News

Palo Alto looks to revise zoning code

City Council to consider near-term responses to city's recent growth spurt

The long-awaited overhaul of Palo Alto's land-use bible is expected to stretch until the end of next year, but city officials might not wait that long to start revising local zoning rules in response to recent growth.

The City Council is scheduled to consider on Monday night near-term zone changes in response to widespread community concerns about the parking and traffic impacts of new developments. These changes would be made at the same time the city is moving ahead with an update of its Comprehensive Plan, a broad "vision" document that, in theory at least, provides the foundation for the zoning code.

Though zoning laws typically stem from the Comprehensive Plan, several council members argued last month that the city shouldn't wait until the broad document is updated before pursuing zoning changes, including a possible reduction in allowed density on commercial properties along El Camino Real. The overhaul of the Comprehensive Plan began in 2006 and stagnated in planning purgatory for about seven years before officials agreed to "reset" the process and get the community more involved. Last year, the city launched an outreach campaign called "Our Palo Alto" that officials hope will encourage public engagement and enable the city to complete the update by late 2015.

At the council's Aug. 6 discussion of the Comprehensive Plan, Councilman Pat Burt cited the impacts of development on local schools, parks and public facilities and made a case for changes to the zoning code "that can be done in a matter of months rather than years."

"I don't think we can wait that long," Burt said.

Councilman Greg Scharff argued that waiting two years to adopt the new Comprehensive Plan and then another few years to actually adjust the zoning code "is simply unacceptable." Councilwoman Karen Holman made a similar case and, referring to years of complaints about too much traffic and not enough parking, proclaimed, "Rome is burning!"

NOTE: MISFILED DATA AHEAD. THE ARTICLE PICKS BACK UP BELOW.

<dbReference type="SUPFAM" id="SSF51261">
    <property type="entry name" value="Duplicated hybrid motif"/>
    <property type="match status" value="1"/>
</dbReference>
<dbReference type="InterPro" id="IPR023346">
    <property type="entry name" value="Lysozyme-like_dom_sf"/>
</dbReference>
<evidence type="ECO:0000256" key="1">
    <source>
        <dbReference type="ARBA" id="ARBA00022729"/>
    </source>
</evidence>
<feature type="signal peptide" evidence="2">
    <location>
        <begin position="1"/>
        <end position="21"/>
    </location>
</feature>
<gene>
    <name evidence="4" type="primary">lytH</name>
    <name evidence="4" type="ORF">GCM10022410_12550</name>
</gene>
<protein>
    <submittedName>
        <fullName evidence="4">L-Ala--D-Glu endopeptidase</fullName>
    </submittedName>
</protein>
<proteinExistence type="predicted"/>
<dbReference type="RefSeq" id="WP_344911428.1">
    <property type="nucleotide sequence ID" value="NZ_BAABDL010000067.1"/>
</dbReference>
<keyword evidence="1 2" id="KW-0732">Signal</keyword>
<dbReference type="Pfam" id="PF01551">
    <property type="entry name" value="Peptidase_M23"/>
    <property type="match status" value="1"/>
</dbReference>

"We have a lot to be addressed here," Holman said. "I want us to take proactive action."

But even the near-term changes could take some time to implement. Burt himself acknowledged on Aug. 6 that "if it was simple to simply do the zoning changes to give solutions, we would've done them already."

The city's recent experiences suggest that even modest near-term actions could face significant resistance from property owners in impacted zones. Last year, city planners ran into a wall of resistance from El Camino Real property owners who protested a package of reforms that included new sidewalk requirements and a reduction in allowed density on El Camino's commercial zones.

The zone-change proposal was sparked by a state law that allows providers of affordable housing to build up to 20 units per acre, which is more than is normally permitted under city law. In response, the council asked staff to consider reducing the allowed density. Burt, who proposed the change, argued that while developers may be entitled by state law to build more units, the city can at least make sure that these units are small through new density restrictions. The proposal, which would have applied to about 32 sites, fizzled in June along with a broader package of proposed El Camino reforms.

Though the council will not be implementing any changes on Monday, members will consider changes that could be explored at a later date. In a new report, city planners argue that even modest proposed changes could take a while to implement.

"Those familiar with Palo Alto's planning process will realize that even relatively simple initiatives can be controversial and time consuming," the planning report states.